Our Biosensor Application Note  is an application example where we describe a sensitive detection of a low molecular weight pesticide carbaryl using competitive immunoassay with hapen-conjugates immobilized on high-fundamental frequency QCMD sensors, SAMs and monoclonal antibodies (MAb) [2, 3]. As a result, we achieved a very sensitive detection of the carbaryl analyte.

Biosensor

 

References

[1] Surface Generated Acoustic Wave Biosensors for the Detection of Pathogens: A Review 

[2] High-frequency phase shift measurement greatly enhances the sensitivity of QCM immunosensors

[3] Love Wave Immunosensor for the Detection of Carbaryl Pesticide  

Carbaryl Biosensor based on antibody detection

Biosensor Application Note

July 3rd 2020: AWSensors is pleased to invite you to take a look to the Biosensor Application Note entitled “Acoustic Biosensor“.

Summary of the Note

An immunosensor application for determination of carbaryl pesticide was developed by using AWS A20 research platform and AWS F20 Fluidic System. Carbaryl was chosen as the model analyte. Two kinds of acoustic sensors were employed: AWS HFF-QCM sensors (50 MHz and 100 MHz) and Love-SAW sensors with appropriate cells. The AWS A20 platform allowed monitoring phase-shift changes at constant frequency as a function of the sensor surface mass changes.

Biosensor

Introduction

Sensor functionalization: Carbaryl hapten conjugate was covalently immobilized by means of Self Assembled Monolayer (SAM).

Immunoassay format: The chosen competitive immunoassay was a binding-inhibition test based on conjugate-coated format. Carbaryl analyte competes against the immobilized hapten-conjugate for Monoclonal Antibodies.

Carbaryl detection: Samples were injected onto the sensors’ surfaces. AWS software allowed controlling sample injection and fluidics. Furthermore, the employed platform allowed performing the measurements at a constant temperature of 25°C ± 0.05°C.

Since analyte inhibits antibody binding to its respective immobilized conjugates, increasing concentrations of analyte are detected by a change in the increment of the phase-shift of the sensor. The following figures present a representative assay cycle selected from a continuous monitoring in a carbaryl determination, for 100 MHz HFF QCM and 120MHz Love Wave Sensors.

Continue reading by downloading the full Application Note (below) …


Download Full Application Note

You can download the full Application Note in pdf file from this link or download it from our Applications Web Page where you can find this and the rest of our Application and Technology Notes.

A High Fundamental Frequency QCM Immunosensor for Tuberculosis Detection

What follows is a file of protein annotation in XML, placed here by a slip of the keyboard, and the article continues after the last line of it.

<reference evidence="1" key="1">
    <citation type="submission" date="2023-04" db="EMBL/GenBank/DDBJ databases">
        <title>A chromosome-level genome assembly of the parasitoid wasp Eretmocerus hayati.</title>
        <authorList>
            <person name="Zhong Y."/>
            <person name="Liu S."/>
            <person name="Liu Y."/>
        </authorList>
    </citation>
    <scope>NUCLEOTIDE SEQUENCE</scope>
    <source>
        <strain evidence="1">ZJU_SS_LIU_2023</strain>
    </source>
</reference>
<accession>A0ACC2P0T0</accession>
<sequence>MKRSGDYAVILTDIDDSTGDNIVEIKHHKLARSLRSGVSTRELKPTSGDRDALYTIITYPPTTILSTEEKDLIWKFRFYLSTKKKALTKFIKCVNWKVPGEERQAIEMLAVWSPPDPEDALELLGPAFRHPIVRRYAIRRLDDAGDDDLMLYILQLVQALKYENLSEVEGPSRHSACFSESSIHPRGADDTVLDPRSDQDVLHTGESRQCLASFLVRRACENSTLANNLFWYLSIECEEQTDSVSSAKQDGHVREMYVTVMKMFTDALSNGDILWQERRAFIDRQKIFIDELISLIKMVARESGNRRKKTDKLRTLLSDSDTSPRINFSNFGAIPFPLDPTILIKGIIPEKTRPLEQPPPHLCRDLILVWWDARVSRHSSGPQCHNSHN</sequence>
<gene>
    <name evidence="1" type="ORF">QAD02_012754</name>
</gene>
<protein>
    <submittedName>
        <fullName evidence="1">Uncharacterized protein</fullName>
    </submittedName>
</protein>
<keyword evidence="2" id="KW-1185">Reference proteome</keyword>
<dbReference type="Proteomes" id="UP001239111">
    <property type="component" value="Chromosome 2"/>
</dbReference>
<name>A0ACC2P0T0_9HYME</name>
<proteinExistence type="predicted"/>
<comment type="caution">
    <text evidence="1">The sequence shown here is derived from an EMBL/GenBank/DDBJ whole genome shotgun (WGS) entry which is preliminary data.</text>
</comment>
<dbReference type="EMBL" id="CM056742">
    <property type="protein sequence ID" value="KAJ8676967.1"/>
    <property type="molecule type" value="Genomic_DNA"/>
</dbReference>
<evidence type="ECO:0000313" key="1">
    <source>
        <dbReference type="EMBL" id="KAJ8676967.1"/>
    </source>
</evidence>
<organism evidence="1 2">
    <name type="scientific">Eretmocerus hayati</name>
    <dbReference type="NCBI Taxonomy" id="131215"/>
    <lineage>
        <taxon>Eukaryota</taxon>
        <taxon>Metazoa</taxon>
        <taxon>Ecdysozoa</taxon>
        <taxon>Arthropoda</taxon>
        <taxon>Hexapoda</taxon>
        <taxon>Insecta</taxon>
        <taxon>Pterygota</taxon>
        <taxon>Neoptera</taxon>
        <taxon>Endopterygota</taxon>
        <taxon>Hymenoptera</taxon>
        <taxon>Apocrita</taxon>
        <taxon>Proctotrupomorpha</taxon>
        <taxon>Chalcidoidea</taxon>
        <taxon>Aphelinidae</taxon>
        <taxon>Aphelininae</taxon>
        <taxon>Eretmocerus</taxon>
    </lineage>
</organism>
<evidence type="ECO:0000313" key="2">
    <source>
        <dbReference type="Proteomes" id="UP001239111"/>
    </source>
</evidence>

AWSensors biosensor for tuberculosis detection

Authors: Ángel Montoya, Carmen March, Yeison J. Montagut, Maria J. Moreno, Juan J. Manclus, Antonio Arnau, Yolanda Jiménez, Marisol Jaramillo, Paula A. Marin, Robinson A. Torres

Journal:  Current topics in Medicinal Chemistry (2017)

Background: Tuberculosis, one of the oldest diseases affecting human beings, is still considered as a world public health problem by the World Health Organization.

Method & Material: Therefore, there is a need for new and more powerful analytical methods for early illness diagnosis. With this idea in mind, the development of a High Fundamental Frequency (HFF) piezoelectric immunosensor for the sensitive detection of tuberculosis was undertaken. A 38 kDa protein secreted by Mycobacterium tuberculosis was first selected as the target biomarker. Then, specific monoclonal antibodies (MAbs) were obtained. Myc-31 MAb, which showed the highest affinity to the analyte, was employed to set up a reference enzyme-linked immunosorbent assay (ELISA) with a limit of detection of 14 ng mL-1 of 38 kDa antigen.

Results & Discussion: For the development of the HFF piezoelectric immunosensor, 100 MHz AWSensors quartz crystals were used as transducer elements. The gold electrode surface was functionalized by covalent immobilization of the target biomarker through mixed self-assembled monolayers (mSAM) of carboxylic alkane thiols. A competitive immunoassay based on Myc-31 MAb was integrated with the transducer as sensing bio-recognition event. Reliable assay signals were obtained using low concentrations of antigen for functionalization and MAb for the competitive immunoassay. Under optimized conditions, the HFF immunosensor calibration curve for 38 kDa determination showed a limit of detection as low as 11 ng mL-1 of the biomarker. The high detectability attained by this immunosensor, in the picomolar range, makes it a promising tool for the easy, direct and sensitive detection of the tuberculosis biomarker in biological fluids such as sputum.

You may review the full paper here